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Original Gangsters

With 'The Irishman,' Netflix makes its biggest power play to date—but will it be enough to keep the streaming pioneer on top?

Irishmania | Original Gangsters | Review: 'The Irishman' | The Mailmen

TALKIN' TO ME?: Robert DeNiro stars in the Netflix-produced Martin Scorsese film, 'The Irishman.'

When Netflix announced its 2011 pivot from DVD-by-mail distribution to web-based streaming, skepticism and a much-storied corporate stumble cost the company half of its marketplace value. YouTube was still quite young and relatively few consumers had the hardware to play internet movies directly on their television sets.

Plans to split the service into two discrete entities—the DVD-only "Qwikster" and the streaming-only Netflix—were bungled so badly that CEO Reed Hastings offered a public mea culpa, saying in a blog post that he had "messed up."

Netflix did ultimately bifurcate its service, though without the Qwikster moniker. Their by-mail movie service is now known as DVD.com. Video game consoles, Blu-ray players and cheap smart TVs adopted the platform. Later, ubiquitious high speed access vindicated the gamble.

Tech journalists and a public saturated with instantly accessible content have more recently wondered how Netflix will survive as older media firms catch up with the Los Gatos company, introducing streaming services of their own.

Initially, the answer seemed to be original content. Back in February of 2013 Netflix launched its first production—a remake of the British series House of Cards, which opened with Kevin Spacey addressing the camera, boasting of his weaslery like Laurence Olivier's Richard III. Spacey became not just Netflix's first star, but also its first persona non grata in the wake of the actor's sexual assault scandal.

Other tech companies were quick to jump in. Amazon and Hulu now host a number of critically acclaimed shows, which compete with Netflix's top-tier titles. Just this month, the Cupertino-based Apple launched its own service, TV+, rolling out a collection of direct-to-consumer, commercial-free original programming starring A-list talent such as Jennifer Aniston, Steve Carrel and Jason Momoa.

Fortunately for Netflix, it would seem the streaming trailblazer is still at least one step ahead of the competition. With a roster of 300 original series, movies, Portuguese programming, kid shows and much more, Netflix offers customers such a riot of possibilities that their name has become a verb—like "text" or "Uber." They've even been lampooned by The Simpsons: "Netflix: Overindulging writer's passions." As if that were a bad thing! (Despite this slap, Ted Sarandos, the head of programming at Netflix, guests on an episode in which Homer becomes addicted to streaming.)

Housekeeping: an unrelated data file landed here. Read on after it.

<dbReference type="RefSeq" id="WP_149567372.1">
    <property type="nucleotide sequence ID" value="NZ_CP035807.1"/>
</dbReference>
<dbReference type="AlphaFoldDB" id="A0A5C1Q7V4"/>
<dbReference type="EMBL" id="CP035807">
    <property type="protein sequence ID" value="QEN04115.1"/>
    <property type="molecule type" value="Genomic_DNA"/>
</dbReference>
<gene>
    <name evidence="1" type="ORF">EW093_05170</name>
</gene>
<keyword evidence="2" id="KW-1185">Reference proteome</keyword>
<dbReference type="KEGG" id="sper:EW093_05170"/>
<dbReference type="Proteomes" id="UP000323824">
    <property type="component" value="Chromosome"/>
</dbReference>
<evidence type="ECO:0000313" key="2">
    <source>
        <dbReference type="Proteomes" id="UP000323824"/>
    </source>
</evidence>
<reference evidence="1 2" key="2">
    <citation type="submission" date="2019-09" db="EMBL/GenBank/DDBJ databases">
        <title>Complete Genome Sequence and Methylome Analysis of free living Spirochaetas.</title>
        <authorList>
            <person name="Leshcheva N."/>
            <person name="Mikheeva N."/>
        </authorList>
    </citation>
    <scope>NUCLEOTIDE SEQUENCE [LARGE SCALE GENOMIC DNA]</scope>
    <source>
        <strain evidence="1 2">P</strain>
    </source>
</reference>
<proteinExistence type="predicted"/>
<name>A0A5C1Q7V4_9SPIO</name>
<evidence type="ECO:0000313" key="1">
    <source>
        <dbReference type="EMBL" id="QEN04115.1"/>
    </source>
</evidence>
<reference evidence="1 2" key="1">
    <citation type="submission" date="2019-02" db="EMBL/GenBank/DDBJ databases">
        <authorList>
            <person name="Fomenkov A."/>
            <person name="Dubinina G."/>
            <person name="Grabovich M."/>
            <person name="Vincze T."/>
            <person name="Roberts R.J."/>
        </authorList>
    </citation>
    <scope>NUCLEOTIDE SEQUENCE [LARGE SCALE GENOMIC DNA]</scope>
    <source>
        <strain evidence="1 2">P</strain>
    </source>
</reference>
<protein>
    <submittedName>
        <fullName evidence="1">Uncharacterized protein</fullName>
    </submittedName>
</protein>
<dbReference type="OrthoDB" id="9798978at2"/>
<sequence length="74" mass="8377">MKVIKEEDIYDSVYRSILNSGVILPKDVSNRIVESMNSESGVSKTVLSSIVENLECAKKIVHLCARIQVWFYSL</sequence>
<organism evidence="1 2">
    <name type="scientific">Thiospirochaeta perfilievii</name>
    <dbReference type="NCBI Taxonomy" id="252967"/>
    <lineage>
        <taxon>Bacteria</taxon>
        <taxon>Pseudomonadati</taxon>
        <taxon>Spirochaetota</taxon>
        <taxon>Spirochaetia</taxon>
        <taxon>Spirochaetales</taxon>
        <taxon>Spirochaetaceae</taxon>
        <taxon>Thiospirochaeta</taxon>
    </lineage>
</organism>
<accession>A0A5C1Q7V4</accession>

With Oscar season in full swing, Netflix now operates like a major Hollywood studio. The company's latest original production is so huge, many in the industry are talking about it as if it were folly.

Netflix picked up Martin Scorsese's The Irishman after Paramount dropped it in favor of a tax loss—"turnaround' as it's called, a fate that befell everything from Boondock Saints to Forrest Gump. Reliable Forbes number-cruncher Scott Mendelson notes that given The Irishman's $140 million budget, it'll have to earn $400 million to be credited as a success, with a good deal of that money coming from overseas. It's hard to say whether it will be big in China. But what The Irishman has to say regarding corruption infiltrating a workers' movement wouldn't be completely irrelevant there.

Netflix's strategy of limited release for The Irishman has come under complaint by John Fithian, the president of the National Organization of Theater Owners. Fithian told the New York Times that it was "a disgrace" for Netflix to choose a too-small theatrical release of The Irishman, with only 250 screens nationwide.

Bay Area film lovers complained last year about having to drive 50 miles to see the Netflix release Roma on the silver screen.

It would be better to have a first encounter with The Irishman alone in the dark. There are details, shadings, insinuations, glances between men, items you wouldn't want to miss when the cat jumps in your lap or Doordash rings the bell.

If the theatrical release does qualify it for an Oscar or two—it certainly deserves it—it might increase the draw. Netflix could use the prestige as well as the publicity; it has its own rocky times ahead as we all approach the summit of peak television.

In addition to Apple's new original content, the end of 2019 also brings us news of Disney+ and HBO Max. Content licensing is expensive, and the old reliables are going to go up in price. There's a certain sort of streaming viewer who'd be satisfied if all he ever got was unlimited access to Seinfeld and Friends.